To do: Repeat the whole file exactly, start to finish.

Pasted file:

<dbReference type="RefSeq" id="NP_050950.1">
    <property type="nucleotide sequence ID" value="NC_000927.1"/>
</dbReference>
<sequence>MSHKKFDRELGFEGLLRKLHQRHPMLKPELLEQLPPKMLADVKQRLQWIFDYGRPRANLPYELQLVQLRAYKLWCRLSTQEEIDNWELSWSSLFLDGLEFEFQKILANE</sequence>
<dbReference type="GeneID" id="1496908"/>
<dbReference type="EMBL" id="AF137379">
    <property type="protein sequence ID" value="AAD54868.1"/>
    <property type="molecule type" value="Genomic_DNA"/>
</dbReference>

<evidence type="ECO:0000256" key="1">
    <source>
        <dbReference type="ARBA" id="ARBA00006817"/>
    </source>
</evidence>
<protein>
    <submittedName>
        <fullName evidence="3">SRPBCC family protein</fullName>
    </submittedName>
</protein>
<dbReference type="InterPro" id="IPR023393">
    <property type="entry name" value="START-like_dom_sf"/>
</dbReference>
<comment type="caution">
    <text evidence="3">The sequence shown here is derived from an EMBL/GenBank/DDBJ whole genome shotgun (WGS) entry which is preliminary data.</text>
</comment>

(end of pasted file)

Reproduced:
<dbReference type="RefSeq" id="NP_050950.1">
    <property type="nucleotide sequence ID" value="NC_000927.1"/>
</dbReference>
<sequence>MSHKKFDRELGFEGLLRKLHQRHPMLKPELLEQLPPKMLADVKQRLQWIFDYGRPRANLPYELQLVQLRAYKLWCRLSTQEEIDNWELSWSSLFLDGLEFEFQKILANE</sequence>
<dbReference type="GeneID" id="1496908"/>
<dbReference type="EMBL" id="AF137379">
    <property type="protein sequence ID" value="AAD54868.1"/>
    <property type="molecule type" value="Genomic_DNA"/>
</dbReference>

<evidence type="ECO:0000256" key="1">
    <source>
        <dbReference type="ARBA" id="ARBA00006817"/>
    </source>
</evidence>
<protein>
    <submittedName>
        <fullName evidence="3">SRPBCC family protein</fullName>
    </submittedName>
</protein>
<dbReference type="InterPro" id="IPR023393">
    <property type="entry name" value="START-like_dom_sf"/>
</dbReference>
<comment type="caution">
    <text evidence="3">The sequence shown here is derived from an EMBL/GenBank/DDBJ whole genome shotgun (WGS) entry which is preliminary data.</text>
</comment>